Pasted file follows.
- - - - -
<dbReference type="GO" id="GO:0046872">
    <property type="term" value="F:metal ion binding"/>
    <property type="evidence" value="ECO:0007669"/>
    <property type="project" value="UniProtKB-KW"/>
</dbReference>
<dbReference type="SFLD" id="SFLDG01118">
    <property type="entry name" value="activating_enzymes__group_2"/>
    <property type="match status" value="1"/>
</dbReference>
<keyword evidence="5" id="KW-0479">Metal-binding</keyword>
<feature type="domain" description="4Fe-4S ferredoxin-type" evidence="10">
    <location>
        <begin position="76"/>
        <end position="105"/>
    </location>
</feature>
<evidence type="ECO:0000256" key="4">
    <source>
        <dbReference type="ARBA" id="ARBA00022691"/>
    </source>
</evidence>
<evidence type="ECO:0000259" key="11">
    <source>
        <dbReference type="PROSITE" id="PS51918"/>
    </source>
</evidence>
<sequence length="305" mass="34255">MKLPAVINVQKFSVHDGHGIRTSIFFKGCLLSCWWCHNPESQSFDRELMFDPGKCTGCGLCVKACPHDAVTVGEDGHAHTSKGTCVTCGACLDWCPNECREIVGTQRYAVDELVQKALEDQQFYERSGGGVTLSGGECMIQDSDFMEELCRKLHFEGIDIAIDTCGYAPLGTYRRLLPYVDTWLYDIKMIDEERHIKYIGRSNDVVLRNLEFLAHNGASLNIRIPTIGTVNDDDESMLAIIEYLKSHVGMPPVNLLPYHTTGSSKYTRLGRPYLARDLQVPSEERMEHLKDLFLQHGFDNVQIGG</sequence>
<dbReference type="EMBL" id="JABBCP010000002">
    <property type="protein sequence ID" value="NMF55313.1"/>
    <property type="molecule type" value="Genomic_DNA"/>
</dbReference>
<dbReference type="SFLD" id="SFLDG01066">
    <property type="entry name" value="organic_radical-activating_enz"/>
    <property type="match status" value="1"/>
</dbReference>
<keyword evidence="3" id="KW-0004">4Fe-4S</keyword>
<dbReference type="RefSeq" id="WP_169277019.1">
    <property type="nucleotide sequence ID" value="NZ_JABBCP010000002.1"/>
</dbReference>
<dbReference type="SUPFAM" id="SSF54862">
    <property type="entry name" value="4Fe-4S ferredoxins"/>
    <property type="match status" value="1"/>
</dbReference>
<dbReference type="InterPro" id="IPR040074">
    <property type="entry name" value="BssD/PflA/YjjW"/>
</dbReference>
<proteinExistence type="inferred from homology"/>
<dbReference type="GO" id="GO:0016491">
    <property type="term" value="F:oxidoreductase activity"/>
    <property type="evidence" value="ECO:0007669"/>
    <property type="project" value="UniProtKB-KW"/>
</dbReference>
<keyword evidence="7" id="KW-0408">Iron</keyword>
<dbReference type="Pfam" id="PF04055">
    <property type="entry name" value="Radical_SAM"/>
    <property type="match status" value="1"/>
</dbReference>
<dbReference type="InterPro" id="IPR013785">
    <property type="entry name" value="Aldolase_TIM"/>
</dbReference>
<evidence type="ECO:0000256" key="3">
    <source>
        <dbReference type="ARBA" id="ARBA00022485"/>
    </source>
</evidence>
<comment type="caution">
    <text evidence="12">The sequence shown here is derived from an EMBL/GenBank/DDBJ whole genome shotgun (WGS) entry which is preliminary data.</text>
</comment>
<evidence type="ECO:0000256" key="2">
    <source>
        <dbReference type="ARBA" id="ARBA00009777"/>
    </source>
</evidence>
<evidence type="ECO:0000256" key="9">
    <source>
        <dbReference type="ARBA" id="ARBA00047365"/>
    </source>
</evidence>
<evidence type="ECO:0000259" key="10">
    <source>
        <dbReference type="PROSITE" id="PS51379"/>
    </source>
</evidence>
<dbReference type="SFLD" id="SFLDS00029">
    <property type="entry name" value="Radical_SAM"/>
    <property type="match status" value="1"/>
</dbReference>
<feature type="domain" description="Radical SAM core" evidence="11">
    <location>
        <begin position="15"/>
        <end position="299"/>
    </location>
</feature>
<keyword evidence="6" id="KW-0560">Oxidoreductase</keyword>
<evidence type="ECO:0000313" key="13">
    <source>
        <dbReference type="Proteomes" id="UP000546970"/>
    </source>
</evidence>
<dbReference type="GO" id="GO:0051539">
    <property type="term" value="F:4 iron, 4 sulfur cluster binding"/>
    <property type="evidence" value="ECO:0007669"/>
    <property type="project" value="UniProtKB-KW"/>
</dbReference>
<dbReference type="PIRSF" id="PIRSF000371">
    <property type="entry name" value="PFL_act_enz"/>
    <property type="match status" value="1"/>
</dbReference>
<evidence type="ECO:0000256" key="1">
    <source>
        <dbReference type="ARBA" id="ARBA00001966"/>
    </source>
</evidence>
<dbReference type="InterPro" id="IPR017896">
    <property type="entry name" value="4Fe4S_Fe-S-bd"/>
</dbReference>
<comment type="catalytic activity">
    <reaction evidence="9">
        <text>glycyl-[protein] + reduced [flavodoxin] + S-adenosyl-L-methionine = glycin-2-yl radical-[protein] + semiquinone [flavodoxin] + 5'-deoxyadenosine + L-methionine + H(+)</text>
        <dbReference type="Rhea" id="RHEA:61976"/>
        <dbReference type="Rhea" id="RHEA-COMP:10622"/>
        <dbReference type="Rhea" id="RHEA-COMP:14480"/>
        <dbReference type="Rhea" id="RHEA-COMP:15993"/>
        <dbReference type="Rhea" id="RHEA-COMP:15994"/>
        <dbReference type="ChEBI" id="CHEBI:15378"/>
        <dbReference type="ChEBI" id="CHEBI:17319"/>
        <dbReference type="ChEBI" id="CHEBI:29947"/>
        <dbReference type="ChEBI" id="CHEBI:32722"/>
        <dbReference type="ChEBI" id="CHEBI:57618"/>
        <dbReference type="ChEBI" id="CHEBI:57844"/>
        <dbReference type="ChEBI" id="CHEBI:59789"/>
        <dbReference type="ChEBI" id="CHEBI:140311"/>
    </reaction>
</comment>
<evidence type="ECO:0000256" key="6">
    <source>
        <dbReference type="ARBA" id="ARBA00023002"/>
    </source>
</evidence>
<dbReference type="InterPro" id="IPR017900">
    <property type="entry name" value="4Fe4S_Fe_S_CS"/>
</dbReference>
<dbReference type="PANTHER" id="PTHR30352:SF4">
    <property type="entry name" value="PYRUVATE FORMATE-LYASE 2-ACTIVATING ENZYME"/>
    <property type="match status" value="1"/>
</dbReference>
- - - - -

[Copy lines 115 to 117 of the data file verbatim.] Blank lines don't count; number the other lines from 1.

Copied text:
    <property type="entry name" value="4Fe4S_Fe-S-bd"/>
</dbReference>
<comment type="catalytic activity">